Ancient Web Browsers
Last updated: 23 Jul 2022
This is an archive of the very earliest Web browsers -- the true pioneers, the Old Gods, the Ancients:
What makes a browser ancient ? Since Mosaic popularized the Web (or as another source puts it, "set the Web free"), it makes a good benchmark. Mosaic for X 1.2, which appears to be the most widely-distributed early version, was released in June 1993. Mosaic for X 2.0, along with the first versions for Macintosh and Windows, was released in November 1993. So, I'd say anything from before mid-1993 clearly qualifies, arguably extending into early 1994.
Why search for and collect the earliest versions? For the same reasons we keep physical objects in museums. Source code is an artifact. Artifacts are history. Let's preserve these artifacts.
Below are links to everything I've been able to find. Please help me locate missing browsers and versions.
Also included are some notes on my attempts to build and run these programs and screenshots of the browsers in action. At least one early version of almost every browser archived here will build on NeXTStep 3.3 in Previous with (where necessary) CubXWindow and LessTif.
- Missing browsers
- X Mosaic
- Sean Palmer's "Earliest Web Screenshots" and "Proto HTML"
- Richard McManus's Web Development History blog
- Alfie Knight's detailed (but not 100% accurate) "Timeline of Web Browsers"
- CERN's "The Birth of the World Wide Web (Timeline)"
- Robert Cailliau's "A Little History of the World Wide Web (1995)"
These browsers may be lost. (They are mentioned by TimBL in various places.) Please let me know if you have sources or binaries for any of these browsers:
The very first browser, written by the person who invented the Web.
This project is experimental and of course comes without any warranty whatsoever. However, it could start a revolution in information access.
-- TimBL, 20 August 1991
Tim Berners-Lee's WorldWideWeb/Nexus is more readily available still than most other ancient browsers. Even so, very early versions are difficult to come by. I've archived available versions up to 1.0 here.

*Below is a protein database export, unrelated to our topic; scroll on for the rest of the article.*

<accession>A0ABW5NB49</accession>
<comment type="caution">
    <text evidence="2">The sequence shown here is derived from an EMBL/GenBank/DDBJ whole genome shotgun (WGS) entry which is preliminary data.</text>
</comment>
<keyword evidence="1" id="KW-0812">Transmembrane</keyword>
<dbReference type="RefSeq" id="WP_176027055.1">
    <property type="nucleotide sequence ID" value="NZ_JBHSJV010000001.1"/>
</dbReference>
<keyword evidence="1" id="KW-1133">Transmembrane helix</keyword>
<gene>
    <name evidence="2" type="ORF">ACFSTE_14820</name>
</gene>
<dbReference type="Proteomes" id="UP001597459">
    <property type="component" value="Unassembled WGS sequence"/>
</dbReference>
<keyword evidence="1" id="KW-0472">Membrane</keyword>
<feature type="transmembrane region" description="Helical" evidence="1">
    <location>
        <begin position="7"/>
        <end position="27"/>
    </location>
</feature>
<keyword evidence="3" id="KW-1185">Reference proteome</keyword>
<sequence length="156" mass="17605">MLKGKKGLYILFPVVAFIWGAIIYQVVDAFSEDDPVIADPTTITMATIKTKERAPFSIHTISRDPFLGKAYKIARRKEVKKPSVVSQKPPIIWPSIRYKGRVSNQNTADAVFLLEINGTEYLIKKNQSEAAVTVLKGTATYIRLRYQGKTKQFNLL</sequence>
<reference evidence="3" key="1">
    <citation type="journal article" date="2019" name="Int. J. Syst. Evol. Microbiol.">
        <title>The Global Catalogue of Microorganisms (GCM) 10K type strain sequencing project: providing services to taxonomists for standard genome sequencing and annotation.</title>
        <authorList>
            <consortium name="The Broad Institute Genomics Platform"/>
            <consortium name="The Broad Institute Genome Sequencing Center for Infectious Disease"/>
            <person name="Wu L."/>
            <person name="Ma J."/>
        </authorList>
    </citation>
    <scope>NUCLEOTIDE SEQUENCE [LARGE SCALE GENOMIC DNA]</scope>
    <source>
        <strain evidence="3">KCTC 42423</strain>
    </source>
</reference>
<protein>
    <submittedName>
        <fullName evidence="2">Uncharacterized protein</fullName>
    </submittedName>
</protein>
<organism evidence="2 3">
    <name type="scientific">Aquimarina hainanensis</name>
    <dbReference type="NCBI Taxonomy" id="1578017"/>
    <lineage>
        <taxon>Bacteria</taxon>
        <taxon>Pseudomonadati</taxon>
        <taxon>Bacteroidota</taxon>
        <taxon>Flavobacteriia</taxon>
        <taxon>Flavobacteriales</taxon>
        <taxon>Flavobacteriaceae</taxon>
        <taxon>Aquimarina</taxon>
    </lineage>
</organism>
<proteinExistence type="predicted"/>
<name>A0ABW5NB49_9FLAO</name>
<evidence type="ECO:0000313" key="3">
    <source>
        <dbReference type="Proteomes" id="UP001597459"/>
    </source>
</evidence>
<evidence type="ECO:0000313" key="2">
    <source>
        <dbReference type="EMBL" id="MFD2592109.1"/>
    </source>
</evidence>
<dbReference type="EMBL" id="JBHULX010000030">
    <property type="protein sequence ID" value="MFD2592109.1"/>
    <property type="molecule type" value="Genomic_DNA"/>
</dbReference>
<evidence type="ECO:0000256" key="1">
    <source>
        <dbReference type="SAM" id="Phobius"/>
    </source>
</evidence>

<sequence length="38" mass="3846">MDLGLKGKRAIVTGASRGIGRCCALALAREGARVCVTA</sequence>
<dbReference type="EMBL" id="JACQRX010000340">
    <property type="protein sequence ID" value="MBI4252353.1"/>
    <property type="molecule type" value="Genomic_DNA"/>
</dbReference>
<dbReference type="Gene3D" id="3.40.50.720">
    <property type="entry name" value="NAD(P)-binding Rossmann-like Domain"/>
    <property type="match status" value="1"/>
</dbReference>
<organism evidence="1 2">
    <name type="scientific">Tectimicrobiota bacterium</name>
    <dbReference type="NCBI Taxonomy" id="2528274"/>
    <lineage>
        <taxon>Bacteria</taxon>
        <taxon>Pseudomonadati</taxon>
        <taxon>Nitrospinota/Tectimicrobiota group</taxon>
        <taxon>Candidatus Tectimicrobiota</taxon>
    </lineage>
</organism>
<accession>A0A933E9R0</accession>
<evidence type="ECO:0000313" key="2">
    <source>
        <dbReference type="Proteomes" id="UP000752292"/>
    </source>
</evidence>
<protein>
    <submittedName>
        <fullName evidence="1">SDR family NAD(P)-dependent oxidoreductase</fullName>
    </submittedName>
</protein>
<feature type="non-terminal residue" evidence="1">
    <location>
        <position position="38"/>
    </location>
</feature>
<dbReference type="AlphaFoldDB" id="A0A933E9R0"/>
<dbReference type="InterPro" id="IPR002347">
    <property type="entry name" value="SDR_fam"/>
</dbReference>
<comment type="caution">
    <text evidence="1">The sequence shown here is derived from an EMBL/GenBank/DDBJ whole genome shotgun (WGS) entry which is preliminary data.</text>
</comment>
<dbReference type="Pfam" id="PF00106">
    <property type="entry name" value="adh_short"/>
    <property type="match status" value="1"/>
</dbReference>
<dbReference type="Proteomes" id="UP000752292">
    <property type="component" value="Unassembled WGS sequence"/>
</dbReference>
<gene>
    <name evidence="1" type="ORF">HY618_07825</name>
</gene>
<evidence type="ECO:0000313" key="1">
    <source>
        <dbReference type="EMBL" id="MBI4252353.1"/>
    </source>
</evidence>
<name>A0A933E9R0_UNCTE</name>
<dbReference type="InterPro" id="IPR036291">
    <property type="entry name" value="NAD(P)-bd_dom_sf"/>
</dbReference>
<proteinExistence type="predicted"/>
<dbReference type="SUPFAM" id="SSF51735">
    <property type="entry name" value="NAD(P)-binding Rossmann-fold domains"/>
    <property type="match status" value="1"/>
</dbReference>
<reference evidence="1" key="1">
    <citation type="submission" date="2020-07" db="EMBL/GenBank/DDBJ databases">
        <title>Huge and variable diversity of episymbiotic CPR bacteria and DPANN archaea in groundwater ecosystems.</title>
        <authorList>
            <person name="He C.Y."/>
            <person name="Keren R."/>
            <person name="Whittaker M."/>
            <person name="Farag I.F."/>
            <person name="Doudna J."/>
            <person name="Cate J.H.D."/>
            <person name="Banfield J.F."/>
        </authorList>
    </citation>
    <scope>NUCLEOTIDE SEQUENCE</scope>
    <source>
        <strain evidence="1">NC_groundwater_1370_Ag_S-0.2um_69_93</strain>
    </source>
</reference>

These archives all include M68K NeXTStep binaries, so they run, but I can't get them to successfully make GET requests to the outside world.
- Pre-0.12 - missing
- Version 0.12 (August 1991)
- Version 0.15 (January 1993)
- Version 0.16 (February 1993)
- Version 1.0 (June 1993)
Nicola Pellow's original portable browser.
Version 0.11 builds but does not GET. Version 2.11 builds and works. A complete dated version history is available.
- Pre-0.9 - internal CERN versions; missing
- Version 0.9 - (June 1991) first publicly announced release; now seems to be missing
- Version 0.11a (August 1991)
- Version 1.0 alpha (December 1991; seems to be missing files)
- Version 2.11 (September 1993)
- Version 2.15 (September 1994)
Pei Wei's adaptation of his Viola language application for HTML; also the recommended browser within CERN for a time.
I have been able to find three versions of Viola: one from 1992, one from 1994, and a third (final?) version from 1995. I've only been able to build the 1994 version.
There's also a Sun binary I have not been able to test -- please let me know if you're able to run it!
- Viola (July 1992; see here)
- Viola 3.1 Beta (March 1994; see here)
- Viola 3.3 (April 1995; see here)
- Sun/SPARC binary
The work of Finnish students Kim Nyberg, Teemu Rantanen, Kati Suominen, and Kari Sydänmaanlakka.
Erwise was distributed as source and as binaries for Sun and Ultrix. The binaries show "Version 0.1 Alpha" in their info panels, whereas the compiled source's info panel shows "Version 1.0 Alpha." The binaries are from late March 1992, and the source is from July 25, making version progression plausible. On the other hand, the source directory unpacks to